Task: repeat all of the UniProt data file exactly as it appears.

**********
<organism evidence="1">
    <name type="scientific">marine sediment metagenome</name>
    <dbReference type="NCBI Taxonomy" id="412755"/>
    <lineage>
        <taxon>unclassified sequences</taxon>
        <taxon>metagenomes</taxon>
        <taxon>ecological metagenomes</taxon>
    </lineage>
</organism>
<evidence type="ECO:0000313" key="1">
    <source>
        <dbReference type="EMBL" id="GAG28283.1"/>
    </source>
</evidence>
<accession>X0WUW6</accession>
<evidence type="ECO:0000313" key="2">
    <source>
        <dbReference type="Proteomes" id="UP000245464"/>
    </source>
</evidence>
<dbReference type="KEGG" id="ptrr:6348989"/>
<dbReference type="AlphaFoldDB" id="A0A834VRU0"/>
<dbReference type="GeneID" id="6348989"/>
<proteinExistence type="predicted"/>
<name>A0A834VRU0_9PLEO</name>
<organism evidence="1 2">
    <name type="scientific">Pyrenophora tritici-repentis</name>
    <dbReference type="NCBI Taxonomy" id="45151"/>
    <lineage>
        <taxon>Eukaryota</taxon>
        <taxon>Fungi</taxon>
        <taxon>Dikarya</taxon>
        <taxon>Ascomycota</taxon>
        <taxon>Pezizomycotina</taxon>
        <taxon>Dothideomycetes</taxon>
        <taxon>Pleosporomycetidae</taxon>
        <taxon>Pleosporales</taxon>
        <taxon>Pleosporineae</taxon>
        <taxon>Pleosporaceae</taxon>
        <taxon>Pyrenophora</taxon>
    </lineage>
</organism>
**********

<organism evidence="1">
    <name type="scientific">marine sediment metagenome</name>
    <dbReference type="NCBI Taxonomy" id="412755"/>
    <lineage>
        <taxon>unclassified sequences</taxon>
        <taxon>metagenomes</taxon>
        <taxon>ecological metagenomes</taxon>
    </lineage>
</organism>
<evidence type="ECO:0000313" key="1">
    <source>
        <dbReference type="EMBL" id="GAG28283.1"/>
    </source>
</evidence>
<accession>X0WUW6</accession>
<evidence type="ECO:0000313" key="2">
    <source>
        <dbReference type="Proteomes" id="UP000245464"/>
    </source>
</evidence>
<dbReference type="KEGG" id="ptrr:6348989"/>
<dbReference type="AlphaFoldDB" id="A0A834VRU0"/>
<dbReference type="GeneID" id="6348989"/>
<proteinExistence type="predicted"/>
<name>A0A834VRU0_9PLEO</name>
<organism evidence="1 2">
    <name type="scientific">Pyrenophora tritici-repentis</name>
    <dbReference type="NCBI Taxonomy" id="45151"/>
    <lineage>
        <taxon>Eukaryota</taxon>
        <taxon>Fungi</taxon>
        <taxon>Dikarya</taxon>
        <taxon>Ascomycota</taxon>
        <taxon>Pezizomycotina</taxon>
        <taxon>Dothideomycetes</taxon>
        <taxon>Pleosporomycetidae</taxon>
        <taxon>Pleosporales</taxon>
        <taxon>Pleosporineae</taxon>
        <taxon>Pleosporaceae</taxon>
        <taxon>Pyrenophora</taxon>
    </lineage>
</organism>